Straw / Hay
Straw and hay is a cheap way to mulch and is effective for soft fruits like strawberries by keeping them off the ground. Straw has a habit of blowing all over the place and isn’t great for a formal garden but on the vegetable patch is a really simple way to cover the soil cheaply and effectively.
Grass clippings are something we all have plenty of even if you have just a small lawn, whilst it may not look attractive it is still beneficial for adding nutrients to the soil. If you have a mower with a basket to collect clippings it is simply a case of applying a thin layer around plants and borders. You will want to make sure the grass hasn’t gone to seed before you use it as a mulch and the mulch layer needs to be thin otherwise it will turn slimy in the rain. The grass will decay quickly so can be topped up often.
Gravel / Stone
Gravel, pebbles or stone can be used as a mulch which will not necessarily add nutrients to the soil but will still retain moisture and suppress weeds. Gravel or stone gives a border a certain look and can keep things neat and tidy but needs to be contained by edging to prevent it spreading where you don’t want it.
Landscaping Fabric / Plastic Sheet
Plastic sheeting and garden fabrics will not allow weeds through and hold in moisture and warmth better than most other mulches, this is why it is usually seen in agricultural settings.
Plastic sheeting is particularly effective to kill weeds or suppress the regrowth of weeds on cleared ground. If you are growing plants through sheets you need to cut opening and pay particular attention to watering through openings.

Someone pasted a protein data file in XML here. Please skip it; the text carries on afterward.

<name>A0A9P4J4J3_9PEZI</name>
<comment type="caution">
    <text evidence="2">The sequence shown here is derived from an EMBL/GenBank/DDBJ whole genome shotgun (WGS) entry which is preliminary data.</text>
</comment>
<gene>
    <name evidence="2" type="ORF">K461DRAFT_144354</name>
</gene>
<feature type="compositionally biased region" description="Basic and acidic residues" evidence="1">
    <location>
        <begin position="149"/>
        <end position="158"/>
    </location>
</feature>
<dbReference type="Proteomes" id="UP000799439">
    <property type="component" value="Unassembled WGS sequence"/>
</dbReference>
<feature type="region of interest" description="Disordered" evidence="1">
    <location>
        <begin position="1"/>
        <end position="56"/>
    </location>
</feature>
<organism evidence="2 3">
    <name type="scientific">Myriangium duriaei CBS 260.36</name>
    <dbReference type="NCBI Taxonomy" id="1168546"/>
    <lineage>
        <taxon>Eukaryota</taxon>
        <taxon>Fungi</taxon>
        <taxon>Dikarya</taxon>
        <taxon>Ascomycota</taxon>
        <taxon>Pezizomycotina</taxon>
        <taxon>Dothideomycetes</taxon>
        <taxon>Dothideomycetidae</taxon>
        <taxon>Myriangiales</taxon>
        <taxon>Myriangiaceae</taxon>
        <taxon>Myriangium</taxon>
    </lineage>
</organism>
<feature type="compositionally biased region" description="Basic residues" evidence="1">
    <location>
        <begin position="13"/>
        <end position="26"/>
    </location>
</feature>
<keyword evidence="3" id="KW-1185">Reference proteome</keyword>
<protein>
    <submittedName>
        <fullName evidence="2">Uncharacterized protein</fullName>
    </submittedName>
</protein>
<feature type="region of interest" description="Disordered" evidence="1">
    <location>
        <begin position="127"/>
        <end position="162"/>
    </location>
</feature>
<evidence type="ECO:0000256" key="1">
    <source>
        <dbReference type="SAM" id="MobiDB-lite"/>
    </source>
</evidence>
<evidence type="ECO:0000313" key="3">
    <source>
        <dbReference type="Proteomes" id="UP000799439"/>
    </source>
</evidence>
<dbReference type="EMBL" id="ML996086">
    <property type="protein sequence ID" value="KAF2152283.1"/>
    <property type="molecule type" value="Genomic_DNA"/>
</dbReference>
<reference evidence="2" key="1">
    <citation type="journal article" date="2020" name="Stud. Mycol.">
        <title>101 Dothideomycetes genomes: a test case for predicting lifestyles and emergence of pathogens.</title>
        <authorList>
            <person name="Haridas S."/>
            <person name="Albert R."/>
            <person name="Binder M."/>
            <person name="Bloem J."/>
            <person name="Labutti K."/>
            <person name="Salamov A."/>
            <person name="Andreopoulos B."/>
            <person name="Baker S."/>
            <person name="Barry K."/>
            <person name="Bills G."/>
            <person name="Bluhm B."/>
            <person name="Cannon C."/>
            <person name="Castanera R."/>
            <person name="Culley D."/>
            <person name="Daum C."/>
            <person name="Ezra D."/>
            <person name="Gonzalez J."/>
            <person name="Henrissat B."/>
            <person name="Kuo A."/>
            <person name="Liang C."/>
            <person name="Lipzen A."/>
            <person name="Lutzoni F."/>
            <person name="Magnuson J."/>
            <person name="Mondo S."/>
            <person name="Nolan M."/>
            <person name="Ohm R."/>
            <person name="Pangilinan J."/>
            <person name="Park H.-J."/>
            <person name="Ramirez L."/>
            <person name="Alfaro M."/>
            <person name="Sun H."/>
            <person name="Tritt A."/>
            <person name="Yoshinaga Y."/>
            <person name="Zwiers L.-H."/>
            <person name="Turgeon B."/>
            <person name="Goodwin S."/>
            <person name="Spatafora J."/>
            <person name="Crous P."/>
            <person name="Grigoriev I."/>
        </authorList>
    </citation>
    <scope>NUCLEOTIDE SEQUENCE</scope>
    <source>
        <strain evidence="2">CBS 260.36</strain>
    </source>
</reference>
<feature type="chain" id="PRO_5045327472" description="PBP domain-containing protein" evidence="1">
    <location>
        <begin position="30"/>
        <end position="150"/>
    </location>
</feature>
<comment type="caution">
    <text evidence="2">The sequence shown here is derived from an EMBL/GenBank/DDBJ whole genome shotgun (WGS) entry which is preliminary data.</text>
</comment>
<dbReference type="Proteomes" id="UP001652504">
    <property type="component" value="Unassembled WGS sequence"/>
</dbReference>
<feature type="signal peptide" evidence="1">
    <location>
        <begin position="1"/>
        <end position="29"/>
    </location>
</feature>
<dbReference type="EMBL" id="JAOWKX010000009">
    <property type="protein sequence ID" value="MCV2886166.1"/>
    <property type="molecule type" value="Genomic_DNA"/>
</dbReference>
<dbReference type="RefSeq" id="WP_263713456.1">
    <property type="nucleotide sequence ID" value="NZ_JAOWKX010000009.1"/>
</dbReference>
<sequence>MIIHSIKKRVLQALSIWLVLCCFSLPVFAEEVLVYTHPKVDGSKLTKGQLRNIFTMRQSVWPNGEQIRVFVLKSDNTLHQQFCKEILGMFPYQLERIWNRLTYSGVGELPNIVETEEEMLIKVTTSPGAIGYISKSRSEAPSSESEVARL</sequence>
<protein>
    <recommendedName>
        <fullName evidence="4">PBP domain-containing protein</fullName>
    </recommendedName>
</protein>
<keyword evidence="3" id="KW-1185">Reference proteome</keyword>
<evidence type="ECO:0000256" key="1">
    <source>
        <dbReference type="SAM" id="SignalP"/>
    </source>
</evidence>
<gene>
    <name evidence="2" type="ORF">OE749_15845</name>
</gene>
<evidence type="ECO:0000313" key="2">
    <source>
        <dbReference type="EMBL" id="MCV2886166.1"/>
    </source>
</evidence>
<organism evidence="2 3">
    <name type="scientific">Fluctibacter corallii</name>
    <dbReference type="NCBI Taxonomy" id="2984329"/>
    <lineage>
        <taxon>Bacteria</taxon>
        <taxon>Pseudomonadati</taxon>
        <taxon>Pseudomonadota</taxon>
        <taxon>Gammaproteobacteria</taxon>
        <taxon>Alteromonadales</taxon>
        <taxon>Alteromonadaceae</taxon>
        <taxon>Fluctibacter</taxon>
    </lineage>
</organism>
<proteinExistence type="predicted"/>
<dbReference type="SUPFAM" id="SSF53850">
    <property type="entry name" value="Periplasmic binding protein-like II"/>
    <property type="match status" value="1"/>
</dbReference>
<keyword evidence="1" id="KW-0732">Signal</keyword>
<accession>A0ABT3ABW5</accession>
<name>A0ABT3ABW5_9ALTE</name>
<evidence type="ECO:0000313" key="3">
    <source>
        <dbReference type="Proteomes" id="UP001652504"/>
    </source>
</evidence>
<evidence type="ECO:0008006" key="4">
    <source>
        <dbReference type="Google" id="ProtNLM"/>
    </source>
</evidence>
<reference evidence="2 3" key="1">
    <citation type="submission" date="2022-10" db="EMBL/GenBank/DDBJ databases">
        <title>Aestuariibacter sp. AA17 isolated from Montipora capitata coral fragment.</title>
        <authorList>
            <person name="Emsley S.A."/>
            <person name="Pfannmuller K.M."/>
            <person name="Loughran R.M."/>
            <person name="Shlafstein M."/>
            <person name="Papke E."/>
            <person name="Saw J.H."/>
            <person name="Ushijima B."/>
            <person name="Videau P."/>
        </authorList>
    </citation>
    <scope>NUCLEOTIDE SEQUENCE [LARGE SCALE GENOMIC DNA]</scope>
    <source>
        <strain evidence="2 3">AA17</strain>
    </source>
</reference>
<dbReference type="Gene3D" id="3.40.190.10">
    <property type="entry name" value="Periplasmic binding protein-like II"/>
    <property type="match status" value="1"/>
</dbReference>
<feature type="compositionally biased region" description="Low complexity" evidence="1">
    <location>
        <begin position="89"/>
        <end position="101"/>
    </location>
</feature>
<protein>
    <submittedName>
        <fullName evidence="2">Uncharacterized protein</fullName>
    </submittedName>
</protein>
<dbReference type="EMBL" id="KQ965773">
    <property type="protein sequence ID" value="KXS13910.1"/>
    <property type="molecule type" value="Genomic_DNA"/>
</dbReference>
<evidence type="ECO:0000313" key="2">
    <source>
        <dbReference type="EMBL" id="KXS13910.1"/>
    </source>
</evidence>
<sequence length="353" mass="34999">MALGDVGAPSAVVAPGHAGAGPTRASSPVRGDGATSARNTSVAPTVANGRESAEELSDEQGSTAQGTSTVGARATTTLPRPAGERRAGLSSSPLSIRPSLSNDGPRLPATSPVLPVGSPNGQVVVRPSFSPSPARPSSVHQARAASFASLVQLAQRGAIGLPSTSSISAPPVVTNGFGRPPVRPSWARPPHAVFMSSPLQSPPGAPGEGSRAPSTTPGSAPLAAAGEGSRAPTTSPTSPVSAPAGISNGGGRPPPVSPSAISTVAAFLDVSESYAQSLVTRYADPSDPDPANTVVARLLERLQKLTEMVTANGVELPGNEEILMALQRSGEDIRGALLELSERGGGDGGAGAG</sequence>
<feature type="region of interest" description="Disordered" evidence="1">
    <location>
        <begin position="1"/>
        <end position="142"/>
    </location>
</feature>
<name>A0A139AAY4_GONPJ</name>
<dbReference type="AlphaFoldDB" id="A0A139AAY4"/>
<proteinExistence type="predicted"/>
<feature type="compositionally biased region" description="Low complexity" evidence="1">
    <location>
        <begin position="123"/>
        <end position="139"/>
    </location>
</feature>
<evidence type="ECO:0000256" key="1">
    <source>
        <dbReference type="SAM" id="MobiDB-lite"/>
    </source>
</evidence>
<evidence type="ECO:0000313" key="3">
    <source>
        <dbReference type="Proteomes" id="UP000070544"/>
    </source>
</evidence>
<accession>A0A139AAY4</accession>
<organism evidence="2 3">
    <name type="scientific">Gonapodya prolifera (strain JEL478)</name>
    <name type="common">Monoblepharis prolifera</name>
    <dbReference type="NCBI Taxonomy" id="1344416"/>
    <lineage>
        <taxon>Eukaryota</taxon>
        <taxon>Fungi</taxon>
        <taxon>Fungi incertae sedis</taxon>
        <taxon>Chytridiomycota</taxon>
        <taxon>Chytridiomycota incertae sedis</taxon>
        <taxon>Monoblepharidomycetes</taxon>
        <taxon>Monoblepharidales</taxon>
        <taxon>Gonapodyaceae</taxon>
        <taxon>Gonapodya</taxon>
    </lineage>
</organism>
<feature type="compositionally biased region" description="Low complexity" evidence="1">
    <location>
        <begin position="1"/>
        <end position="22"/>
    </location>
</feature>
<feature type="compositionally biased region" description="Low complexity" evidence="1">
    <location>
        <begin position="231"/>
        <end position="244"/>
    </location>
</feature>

When To Mulch The Garden
Depending on what type of mulching you are doing will alter when it is best to do it. There is the option of mulching as and when you plant or doing entire borders in one go.
It is harder to mulch in any meaningful way when plants are in full growth. Waiting till plants have been cleared or when they die back in the autumn or winter may be the best option.
The best times to mulch are:
- In early winter or spring when plants are dying back
- When planting new plants
You can, of course, mulch at any point but working in and around plants is a lot harder.
How To Mulch Properly
If you are using an organic mulch such as compost, wood chips or anything that will break down into the soil spread a layer 2 – 3 inches deep across the soil, in and around plants.
If you cannot cover an entire bed or border then a good idea is to mulch around plants, when they do into the soil. This will protect the plants and help them retain moisture whilst keeping the work and cost down.
Inorganic mulches such as gravel or sheet materials are harder to put down when there are lots of plants growing. It is good to mulch clear ground and then put the planting through the mulch.
Even if you can only do a little bit of your garden borders mulching is very worthwhile and you will reap the benefits of better plant growth, more soil nutrition and a neat and tidy garden.